The opinion of the court was delivered by: Honorable Richard J. Arcara Chief Judge United States District Court
Currently before the Court is a motion by the defendants, the City of Jamestown, New York and Scott L. Bensink, for summary judgment pursuant to Federal Rule of Civil Procedure 56 dismissing plaintiffs Kathleen L. Ludwig, Ludwig Auction & Realty Co., Inc., and Larry J. Schnelzer from this action for lack of standing.*fn1 Oral argument was held on February 6, 2009. For the reasons indicated below, the motion is denied as to plaintiff Ludwig Auction & Realty Co., Inc. and granted as to plaintiffs Kathleen L. Ludwig and Larry J. Schnelzer.
This action concerns the decision of the Jamestown Board of Public Utilities ("BPU") on January 11, 2005 to terminate electrical service to two properties, located at 15 and 19 Cross Street in Falconer, New York. Plaintiff Charles Ludwig leased space at 15 Cross Street and owned 19 Cross Street. Plaintiff Ludwig Auction & Realty Co., Inc. is a business that was located at 15 Cross Street during the times relevant to this action. Charles Ludwig operated the business, while plaintiff Kathleen Ludwig was the owner, sole shareholder, and president. The business operated as an unincorporated entity until February 1993, and has operated as a corporation since. Plaintiff Larry Schnelzer ("Schnelzer") subleased space at 15 Cross Street for a woodworking shop and storage area. From a time prior to February 1993 until approximately January 25, 2005, the name on the BPU account for 15 Cross Street was "Ludwig Auction Realty." The name on the BPU account for 19 Cross Street was Charles L. Ludwig during the times relevant to this action.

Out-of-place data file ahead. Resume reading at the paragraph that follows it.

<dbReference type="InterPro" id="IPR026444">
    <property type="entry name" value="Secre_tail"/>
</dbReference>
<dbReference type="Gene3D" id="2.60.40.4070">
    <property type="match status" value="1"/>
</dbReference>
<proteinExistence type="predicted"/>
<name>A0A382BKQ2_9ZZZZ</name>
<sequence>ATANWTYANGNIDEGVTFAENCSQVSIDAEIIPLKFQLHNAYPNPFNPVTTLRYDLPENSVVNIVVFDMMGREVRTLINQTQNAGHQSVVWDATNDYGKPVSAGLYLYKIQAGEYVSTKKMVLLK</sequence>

BPU disconnected service to both 15 and 19 Cross Street on January 11, 2005 because of past balances due on the account for each property. At that time, Schnelzer did not have his own BPU account; he was receiving electricity for his subleased space through an alleged improper connection to the Ludwigs' service box. After January 11, 2005, Schnelzer contacted BPU about taking over the account for 15 Cross Street, but was informed that he could not do so without also assuming responsibility for the past balance due, at least some of which related to service that Mr. Ludwig had received for another property not involved in this action. Schnelzer did not want to assume responsibility for the past balance due. According to Schnelzer, BPU told him that the only way in which he could take over the 15 Cross Street account without paying the past balance due was if he installed his own meter and electric service box in his subleased space and rewired the space to receive electricity only from the new meter and service box.
Out of an apparent concern for the time that a rewiring of his entire space would take, Schnelzer proceeded with an installation of a new meter and service box, but rewired only about half of his subleased space before taking over the 15 Cross Street account. Schnelzer supplied power to the rest of his subleased space by connecting his new wiring to the old service box on the property, the one that the Ludwigs had used prior to their disconnection and that still featured the alleged improper connection.
BPU began service to Schnelzer through the new service box and wiring on or around January 25, 2005. On or around February 1, 2005, BPU informed Schnelzer that, because the alleged improper connection still existed, the Ludwigs now were receiving electricity when they should not. A site inspection occurred on February 10, 2005. BPU threatened to terminate service at 15 Cross Street by February 11, 2005 unless Schnelzer removed the improper connection and cut power to the old service box that the Ludwigs had used. Schnelzer responded by removing the alleged improper connection and incurring the cost necessary to install new wiring in the other half of his subleased space-the half that he had not rewired initially. Importantly, Schnelzer never experienced an interruption in service after becoming a BPU customer on or around January 25, 2005.